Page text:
Part of the process of moving is opening drawers and lifting lids you may not have touched for years. Other activities may be preparing household plants and opening closet doors.
Although we have lived in this home for only six years and had moved from a large house into this much smaller apartment—which meant serious weeding out—the acquisition of books and artwork, furniture and clothing, memorabilia and notebooks, statements and documents has continued unabated.
Along with the required careful search through possessions, there is real satisfaction in the process of cleaning. When I was a young girl, one of the weekend chores was cleaning my room and helping my mother with the basic household duties of sweeping, scrubbing and dusting from the living room to the attic.
As a child, I did these chores with reluctance but, since my weekly allowance was partially based on completion of my household duties, I accomplished the tasks and postponed my weekend activities until Saturday afternoon. As a mother and homemaker, my job was care and feeding, tidying and cleaning, washing and ironing—I soon taught my children (and husband) the joy of ironing their own clothes.
Despite the aura of being dutifully house-proud, I have always found the effort of deep cleaning—as in “cotton-bud spotless”—nearly as rewarding as writing a well-crafted sentence or completing a novel. That feeling of a job well-done, good enough to pass the toughest inspection, accomplishment on the most fundamental level—whether the job was a sparkling porcelain sink or refreshed and repotted plants on a thoroughly scrubbed balcony.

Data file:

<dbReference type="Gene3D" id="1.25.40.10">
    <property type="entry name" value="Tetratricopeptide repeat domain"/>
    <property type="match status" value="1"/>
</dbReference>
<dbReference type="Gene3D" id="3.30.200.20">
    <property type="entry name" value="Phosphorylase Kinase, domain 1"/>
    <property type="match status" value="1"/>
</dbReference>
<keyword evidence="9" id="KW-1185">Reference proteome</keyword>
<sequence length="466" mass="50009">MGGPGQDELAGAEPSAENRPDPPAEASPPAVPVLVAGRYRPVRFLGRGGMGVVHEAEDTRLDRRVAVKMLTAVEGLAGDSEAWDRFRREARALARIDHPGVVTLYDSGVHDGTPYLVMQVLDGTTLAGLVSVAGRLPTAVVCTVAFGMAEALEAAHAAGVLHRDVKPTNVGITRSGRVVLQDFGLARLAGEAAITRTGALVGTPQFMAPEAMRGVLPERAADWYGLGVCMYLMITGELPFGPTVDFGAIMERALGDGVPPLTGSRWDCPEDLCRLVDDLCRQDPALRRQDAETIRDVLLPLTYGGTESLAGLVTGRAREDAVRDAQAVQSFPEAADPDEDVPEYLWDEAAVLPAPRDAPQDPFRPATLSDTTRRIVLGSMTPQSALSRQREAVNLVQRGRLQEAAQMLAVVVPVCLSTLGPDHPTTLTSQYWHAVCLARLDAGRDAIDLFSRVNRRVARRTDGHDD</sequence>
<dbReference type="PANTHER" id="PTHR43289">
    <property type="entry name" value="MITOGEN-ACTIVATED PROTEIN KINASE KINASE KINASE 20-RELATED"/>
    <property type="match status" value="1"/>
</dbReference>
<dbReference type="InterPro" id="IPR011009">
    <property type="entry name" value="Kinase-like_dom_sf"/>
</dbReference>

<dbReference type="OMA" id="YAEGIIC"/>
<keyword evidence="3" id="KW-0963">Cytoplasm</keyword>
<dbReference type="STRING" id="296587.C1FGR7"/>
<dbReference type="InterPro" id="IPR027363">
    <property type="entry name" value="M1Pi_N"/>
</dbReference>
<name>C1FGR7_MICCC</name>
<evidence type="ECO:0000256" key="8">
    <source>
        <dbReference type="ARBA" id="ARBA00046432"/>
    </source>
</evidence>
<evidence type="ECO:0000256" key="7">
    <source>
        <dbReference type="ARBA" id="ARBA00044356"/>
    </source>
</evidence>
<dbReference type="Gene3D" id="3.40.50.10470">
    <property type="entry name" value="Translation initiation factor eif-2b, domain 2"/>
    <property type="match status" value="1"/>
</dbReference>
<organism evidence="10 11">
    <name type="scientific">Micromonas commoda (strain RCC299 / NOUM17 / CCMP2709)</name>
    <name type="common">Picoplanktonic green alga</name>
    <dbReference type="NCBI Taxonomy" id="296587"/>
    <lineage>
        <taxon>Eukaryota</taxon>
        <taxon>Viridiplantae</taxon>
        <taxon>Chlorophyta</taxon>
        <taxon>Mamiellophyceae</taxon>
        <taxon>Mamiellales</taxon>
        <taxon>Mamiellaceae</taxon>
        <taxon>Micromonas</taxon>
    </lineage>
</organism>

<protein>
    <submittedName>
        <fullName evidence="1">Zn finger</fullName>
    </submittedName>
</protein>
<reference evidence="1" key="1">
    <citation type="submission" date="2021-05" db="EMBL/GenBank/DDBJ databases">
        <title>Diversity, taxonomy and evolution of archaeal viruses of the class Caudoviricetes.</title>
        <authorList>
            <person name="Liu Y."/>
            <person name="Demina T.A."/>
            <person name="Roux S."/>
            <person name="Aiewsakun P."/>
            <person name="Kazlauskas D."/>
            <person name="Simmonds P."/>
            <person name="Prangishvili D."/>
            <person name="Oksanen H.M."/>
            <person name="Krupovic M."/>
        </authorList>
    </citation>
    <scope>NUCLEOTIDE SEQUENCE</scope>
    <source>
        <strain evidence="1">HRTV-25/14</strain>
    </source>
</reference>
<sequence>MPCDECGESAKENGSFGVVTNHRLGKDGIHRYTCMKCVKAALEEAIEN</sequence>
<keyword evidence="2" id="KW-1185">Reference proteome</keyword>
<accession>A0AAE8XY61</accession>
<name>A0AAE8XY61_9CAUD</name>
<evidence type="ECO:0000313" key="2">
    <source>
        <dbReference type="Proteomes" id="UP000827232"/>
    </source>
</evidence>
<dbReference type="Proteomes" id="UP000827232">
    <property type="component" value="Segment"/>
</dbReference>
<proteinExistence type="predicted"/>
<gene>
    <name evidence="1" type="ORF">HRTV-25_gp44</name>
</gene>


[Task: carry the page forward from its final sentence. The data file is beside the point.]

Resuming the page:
Spring cleaning is also a satisfying displacement activity when the perfect sentence that will bring a story to its natural and hard-to-forget ending eludes every effort made. At least, the dust kittens are banished to the dust bin and the silver tea service gleams like new.
The similarities between deep cleaning and final editing are evident. If only we could approach our own writing with the same diligence and vigor that engages our enthusiasm for sparkling countertops! The difference, of course, is our personal investment in the object of our attention.
One of my writing mentors, Daniel J. Langton, an American poet of Irish descent, extolled the virtue of “killing your darlings.” We all write descriptions, sentences, whole chapters and books we believe to be stunning, perceptive, cunning. In the process of creation, we lose sight of our principle objective: to communicate a story we want others to hear. Dan Langton encouraged his students to write simply, with authenticity.
Another of my mentors, George Price, asked this of his students: “Why use a fancy multi-syllabic word, when an Anglo-Saxon word will do?”
I keep both of these suggestions in mind when I am making those troublesome final changes and cuts, as well as my own: “If this doesn’t advance the story, cut it out.” There is a fine line between clean prose and bare, just as there is a line between sparkling and rubbed raw.